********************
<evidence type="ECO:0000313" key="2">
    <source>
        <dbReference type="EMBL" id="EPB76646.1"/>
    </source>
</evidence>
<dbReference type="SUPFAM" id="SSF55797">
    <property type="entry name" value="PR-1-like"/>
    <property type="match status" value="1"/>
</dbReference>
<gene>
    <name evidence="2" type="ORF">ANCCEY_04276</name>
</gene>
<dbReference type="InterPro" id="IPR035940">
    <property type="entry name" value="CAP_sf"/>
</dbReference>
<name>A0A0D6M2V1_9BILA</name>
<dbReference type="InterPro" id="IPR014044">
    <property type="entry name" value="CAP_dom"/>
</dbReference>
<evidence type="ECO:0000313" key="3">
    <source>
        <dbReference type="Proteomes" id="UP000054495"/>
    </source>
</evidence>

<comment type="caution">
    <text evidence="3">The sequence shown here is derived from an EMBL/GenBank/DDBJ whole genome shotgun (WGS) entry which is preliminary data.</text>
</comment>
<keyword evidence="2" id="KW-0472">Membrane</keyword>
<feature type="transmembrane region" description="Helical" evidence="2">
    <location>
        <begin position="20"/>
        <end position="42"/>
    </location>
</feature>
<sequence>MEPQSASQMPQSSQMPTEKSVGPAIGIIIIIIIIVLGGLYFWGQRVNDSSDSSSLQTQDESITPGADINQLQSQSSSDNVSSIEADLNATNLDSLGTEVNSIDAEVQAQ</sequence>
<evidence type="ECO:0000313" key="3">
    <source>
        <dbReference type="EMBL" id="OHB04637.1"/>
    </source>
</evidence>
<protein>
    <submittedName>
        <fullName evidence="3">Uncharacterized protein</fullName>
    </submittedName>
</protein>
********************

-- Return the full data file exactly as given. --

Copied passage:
<evidence type="ECO:0000313" key="2">
    <source>
        <dbReference type="EMBL" id="EPB76646.1"/>
    </source>
</evidence>
<dbReference type="SUPFAM" id="SSF55797">
    <property type="entry name" value="PR-1-like"/>
    <property type="match status" value="1"/>
</dbReference>
<gene>
    <name evidence="2" type="ORF">ANCCEY_04276</name>
</gene>
<dbReference type="InterPro" id="IPR035940">
    <property type="entry name" value="CAP_sf"/>
</dbReference>
<name>A0A0D6M2V1_9BILA</name>
<dbReference type="InterPro" id="IPR014044">
    <property type="entry name" value="CAP_dom"/>
</dbReference>
<evidence type="ECO:0000313" key="3">
    <source>
        <dbReference type="Proteomes" id="UP000054495"/>
    </source>
</evidence>

<comment type="caution">
    <text evidence="3">The sequence shown here is derived from an EMBL/GenBank/DDBJ whole genome shotgun (WGS) entry which is preliminary data.</text>
</comment>
<keyword evidence="2" id="KW-0472">Membrane</keyword>
<feature type="transmembrane region" description="Helical" evidence="2">
    <location>
        <begin position="20"/>
        <end position="42"/>
    </location>
</feature>
<sequence>MEPQSASQMPQSSQMPTEKSVGPAIGIIIIIIIIVLGGLYFWGQRVNDSSDSSSLQTQDESITPGADINQLQSQSSSDNVSSIEADLNATNLDSLGTEVNSIDAEVQAQ</sequence>
<evidence type="ECO:0000313" key="3">
    <source>
        <dbReference type="EMBL" id="OHB04637.1"/>
    </source>
</evidence>
<protein>
    <submittedName>
        <fullName evidence="3">Uncharacterized protein</fullName>
    </submittedName>
</protein>